And that’s sort of what I need right now, too. To be in the world, but not too much.

Of course, pictures are easier now, because I have a dog, and if you have any contact with any social media presence I’ve had in the last three years or so, you know that I love to take pictures of that dog. He has big, expressive eyes that always look concerned; he has a run that carries him at very high speeds with grace, but that paradoxically looks ungainly if you freeze him in place in a photo. He tucks in his ears in a way that makes him look like a Dickensian urchin, but is actually merely a plea for attention and skritches. (He has his own Instagram account.)

It’s a cliche to say «you need a hobby.» It suggests a certain directionlessness; there’s something dismissive about it. But I actually do need a hobby. I need several. And while obviously I love to read and watch movies and all the things I do for work, I need some hobbies that are purely my own only partially informed brain leading a series of experiments. That’s why I like to bake, but it can be hard to get motivated to bake for one person, if I’m honest. All my best baking has been done for the benefit of groups of people I currently don’t see. (I made some apple cider donuts one time and took them to work, and I think I earned several additional months of patience for the times when my laugh is too loud for the room.)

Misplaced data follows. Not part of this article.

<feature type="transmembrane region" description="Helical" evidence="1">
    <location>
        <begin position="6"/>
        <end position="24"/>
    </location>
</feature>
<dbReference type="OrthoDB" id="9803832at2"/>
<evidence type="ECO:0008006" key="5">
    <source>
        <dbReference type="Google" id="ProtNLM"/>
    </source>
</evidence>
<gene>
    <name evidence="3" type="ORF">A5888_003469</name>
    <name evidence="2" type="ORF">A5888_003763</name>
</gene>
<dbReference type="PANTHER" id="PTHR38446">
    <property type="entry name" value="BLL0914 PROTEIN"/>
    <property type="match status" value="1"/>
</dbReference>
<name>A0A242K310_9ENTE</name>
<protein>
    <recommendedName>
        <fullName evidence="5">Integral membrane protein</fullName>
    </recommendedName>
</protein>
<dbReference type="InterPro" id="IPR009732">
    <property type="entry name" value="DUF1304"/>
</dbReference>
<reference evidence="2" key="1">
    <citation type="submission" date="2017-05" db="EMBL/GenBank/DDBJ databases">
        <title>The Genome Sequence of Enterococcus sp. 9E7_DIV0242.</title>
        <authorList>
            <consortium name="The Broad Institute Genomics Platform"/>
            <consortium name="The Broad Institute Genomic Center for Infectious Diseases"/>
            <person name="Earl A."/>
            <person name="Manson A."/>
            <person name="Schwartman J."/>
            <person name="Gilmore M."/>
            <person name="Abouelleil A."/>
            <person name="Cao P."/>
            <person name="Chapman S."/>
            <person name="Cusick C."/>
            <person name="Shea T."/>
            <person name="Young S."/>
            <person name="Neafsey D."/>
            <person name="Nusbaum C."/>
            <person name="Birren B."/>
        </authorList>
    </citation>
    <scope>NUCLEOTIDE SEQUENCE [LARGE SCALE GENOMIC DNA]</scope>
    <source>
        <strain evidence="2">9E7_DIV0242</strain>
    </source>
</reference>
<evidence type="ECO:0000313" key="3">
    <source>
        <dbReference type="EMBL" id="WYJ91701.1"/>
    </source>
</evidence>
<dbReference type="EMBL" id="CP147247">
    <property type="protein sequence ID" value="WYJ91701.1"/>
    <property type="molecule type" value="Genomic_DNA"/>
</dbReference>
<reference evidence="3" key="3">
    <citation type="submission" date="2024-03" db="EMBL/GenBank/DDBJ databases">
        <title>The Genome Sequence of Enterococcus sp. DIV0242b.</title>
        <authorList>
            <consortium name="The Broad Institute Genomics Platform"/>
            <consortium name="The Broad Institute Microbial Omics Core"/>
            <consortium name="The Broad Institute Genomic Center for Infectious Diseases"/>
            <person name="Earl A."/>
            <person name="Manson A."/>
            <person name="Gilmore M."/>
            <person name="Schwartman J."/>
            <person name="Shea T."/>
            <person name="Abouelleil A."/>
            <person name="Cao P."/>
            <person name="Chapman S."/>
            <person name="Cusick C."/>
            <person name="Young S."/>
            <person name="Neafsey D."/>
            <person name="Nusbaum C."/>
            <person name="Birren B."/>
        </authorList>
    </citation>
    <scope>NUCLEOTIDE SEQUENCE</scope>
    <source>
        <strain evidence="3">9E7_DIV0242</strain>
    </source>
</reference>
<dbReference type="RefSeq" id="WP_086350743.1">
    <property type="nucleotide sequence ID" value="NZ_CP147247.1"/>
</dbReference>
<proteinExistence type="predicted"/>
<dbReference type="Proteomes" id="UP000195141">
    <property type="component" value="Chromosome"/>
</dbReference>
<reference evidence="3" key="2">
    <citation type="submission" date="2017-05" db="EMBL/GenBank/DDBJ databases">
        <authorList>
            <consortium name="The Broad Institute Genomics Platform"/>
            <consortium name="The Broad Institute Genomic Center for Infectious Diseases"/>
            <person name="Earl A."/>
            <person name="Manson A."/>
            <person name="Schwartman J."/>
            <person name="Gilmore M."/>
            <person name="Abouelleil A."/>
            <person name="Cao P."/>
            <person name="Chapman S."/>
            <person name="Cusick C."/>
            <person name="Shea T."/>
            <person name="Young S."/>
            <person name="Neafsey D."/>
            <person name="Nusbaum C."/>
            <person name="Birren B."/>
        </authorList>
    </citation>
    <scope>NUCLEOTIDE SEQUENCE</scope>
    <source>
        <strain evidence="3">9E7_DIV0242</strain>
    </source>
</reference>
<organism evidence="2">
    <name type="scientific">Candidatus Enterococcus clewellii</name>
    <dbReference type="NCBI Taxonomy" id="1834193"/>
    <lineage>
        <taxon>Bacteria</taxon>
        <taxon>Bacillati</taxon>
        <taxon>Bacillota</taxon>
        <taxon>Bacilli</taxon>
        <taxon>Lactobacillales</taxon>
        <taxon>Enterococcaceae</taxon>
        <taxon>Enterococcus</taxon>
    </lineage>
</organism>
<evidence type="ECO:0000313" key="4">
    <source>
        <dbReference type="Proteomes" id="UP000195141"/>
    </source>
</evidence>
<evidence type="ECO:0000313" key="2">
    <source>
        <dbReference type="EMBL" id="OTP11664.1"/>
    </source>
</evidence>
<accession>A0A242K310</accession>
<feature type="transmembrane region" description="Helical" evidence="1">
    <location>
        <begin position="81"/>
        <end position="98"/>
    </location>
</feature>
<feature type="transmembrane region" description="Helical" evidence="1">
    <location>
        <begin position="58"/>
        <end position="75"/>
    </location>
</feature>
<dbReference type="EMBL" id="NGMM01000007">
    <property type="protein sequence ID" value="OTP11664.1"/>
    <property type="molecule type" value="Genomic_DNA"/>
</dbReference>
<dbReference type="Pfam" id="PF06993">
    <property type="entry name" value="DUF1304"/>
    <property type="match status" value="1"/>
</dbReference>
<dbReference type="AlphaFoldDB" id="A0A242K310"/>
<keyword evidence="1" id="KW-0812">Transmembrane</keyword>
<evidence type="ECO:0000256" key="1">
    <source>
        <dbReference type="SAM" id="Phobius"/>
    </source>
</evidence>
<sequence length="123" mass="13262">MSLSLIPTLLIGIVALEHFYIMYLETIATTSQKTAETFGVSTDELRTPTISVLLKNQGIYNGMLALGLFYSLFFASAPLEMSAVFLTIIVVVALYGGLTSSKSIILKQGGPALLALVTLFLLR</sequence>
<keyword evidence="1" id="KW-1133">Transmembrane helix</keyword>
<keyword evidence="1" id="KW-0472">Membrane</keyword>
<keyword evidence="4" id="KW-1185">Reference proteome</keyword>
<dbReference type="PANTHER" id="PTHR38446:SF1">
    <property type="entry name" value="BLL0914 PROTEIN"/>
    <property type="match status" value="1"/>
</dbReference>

In the world, but not too much. Engaged with things, but moderated, too. That’s sort of what I need right now. I will probably never take brilliant portraits or artsy studio still lifes. But I will get my tripod out and take pictures of the moon, because it’s still up there, and I’m still down here. 

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We Recommend:

I think everyone, but perhaps especially people like me who live alone and rely heavily on their friendships, has struggled with the challenges of maintaining closeness during the pandemic. I really appreciated this piece about all the difficult feelings that are involved. Give yourself grace; give it to others. I keep repeating it to myself.